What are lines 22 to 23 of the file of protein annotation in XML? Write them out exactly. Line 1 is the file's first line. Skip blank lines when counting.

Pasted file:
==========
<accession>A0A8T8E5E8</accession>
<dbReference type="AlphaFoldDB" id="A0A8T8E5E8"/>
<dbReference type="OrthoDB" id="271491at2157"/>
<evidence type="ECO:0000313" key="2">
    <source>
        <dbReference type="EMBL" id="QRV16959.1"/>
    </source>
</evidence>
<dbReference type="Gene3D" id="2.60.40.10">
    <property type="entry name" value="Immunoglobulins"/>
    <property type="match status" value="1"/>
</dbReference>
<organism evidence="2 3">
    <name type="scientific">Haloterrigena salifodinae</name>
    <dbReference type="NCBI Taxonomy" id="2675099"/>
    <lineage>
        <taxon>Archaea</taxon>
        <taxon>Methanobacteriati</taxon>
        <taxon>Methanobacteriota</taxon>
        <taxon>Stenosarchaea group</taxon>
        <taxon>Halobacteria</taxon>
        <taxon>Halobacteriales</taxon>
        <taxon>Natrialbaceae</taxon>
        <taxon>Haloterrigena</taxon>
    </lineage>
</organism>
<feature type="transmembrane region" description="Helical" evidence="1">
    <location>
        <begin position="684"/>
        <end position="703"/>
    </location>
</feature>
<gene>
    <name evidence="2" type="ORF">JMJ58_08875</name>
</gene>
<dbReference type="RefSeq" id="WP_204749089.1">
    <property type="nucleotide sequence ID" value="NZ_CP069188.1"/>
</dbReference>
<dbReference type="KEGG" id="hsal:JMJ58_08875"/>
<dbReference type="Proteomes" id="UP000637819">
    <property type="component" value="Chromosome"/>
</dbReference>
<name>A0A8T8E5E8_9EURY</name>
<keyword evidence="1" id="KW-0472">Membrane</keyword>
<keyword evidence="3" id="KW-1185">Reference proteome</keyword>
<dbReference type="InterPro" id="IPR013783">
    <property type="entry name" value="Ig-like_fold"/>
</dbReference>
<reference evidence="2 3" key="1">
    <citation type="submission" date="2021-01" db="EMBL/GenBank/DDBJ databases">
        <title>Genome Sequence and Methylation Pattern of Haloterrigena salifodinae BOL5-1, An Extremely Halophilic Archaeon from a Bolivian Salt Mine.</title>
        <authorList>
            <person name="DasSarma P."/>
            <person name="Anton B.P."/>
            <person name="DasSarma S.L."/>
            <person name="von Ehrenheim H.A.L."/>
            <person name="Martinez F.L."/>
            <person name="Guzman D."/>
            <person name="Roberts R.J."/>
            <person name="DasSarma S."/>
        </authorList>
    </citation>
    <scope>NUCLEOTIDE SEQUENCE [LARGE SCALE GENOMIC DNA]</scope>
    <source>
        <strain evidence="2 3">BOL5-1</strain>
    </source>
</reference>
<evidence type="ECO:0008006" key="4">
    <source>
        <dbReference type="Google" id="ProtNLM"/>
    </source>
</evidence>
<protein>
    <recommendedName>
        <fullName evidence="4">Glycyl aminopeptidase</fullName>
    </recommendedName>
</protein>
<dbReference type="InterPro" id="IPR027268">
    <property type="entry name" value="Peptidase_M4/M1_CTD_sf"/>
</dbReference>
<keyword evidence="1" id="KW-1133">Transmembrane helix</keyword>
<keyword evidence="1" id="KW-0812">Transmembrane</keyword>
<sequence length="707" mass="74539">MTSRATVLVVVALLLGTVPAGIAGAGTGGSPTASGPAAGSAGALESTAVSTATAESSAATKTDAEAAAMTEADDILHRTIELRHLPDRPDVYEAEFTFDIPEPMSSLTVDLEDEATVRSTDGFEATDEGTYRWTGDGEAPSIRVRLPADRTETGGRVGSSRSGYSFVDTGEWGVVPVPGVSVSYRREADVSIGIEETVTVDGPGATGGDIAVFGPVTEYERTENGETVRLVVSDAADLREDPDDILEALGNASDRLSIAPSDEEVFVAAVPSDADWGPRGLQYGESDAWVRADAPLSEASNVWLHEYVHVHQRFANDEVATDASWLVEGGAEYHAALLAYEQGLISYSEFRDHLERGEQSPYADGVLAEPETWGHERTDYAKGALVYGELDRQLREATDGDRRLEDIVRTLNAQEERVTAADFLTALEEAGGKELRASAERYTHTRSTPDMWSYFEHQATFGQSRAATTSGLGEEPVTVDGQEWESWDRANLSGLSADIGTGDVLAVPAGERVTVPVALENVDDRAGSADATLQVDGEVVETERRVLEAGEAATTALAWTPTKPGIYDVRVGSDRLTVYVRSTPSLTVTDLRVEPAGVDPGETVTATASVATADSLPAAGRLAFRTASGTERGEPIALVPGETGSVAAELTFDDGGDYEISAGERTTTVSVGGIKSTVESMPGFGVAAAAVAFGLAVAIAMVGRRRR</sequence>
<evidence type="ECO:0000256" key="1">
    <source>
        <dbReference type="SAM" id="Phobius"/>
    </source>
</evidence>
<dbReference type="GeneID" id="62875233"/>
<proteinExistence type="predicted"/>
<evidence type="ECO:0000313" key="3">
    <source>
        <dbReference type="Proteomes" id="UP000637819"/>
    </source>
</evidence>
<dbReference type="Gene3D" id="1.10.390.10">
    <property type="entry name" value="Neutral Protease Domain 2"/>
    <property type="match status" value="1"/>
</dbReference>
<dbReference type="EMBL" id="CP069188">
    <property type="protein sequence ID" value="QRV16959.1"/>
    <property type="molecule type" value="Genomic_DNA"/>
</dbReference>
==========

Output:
        <taxon>Halobacteriales</taxon>
        <taxon>Natrialbaceae</taxon>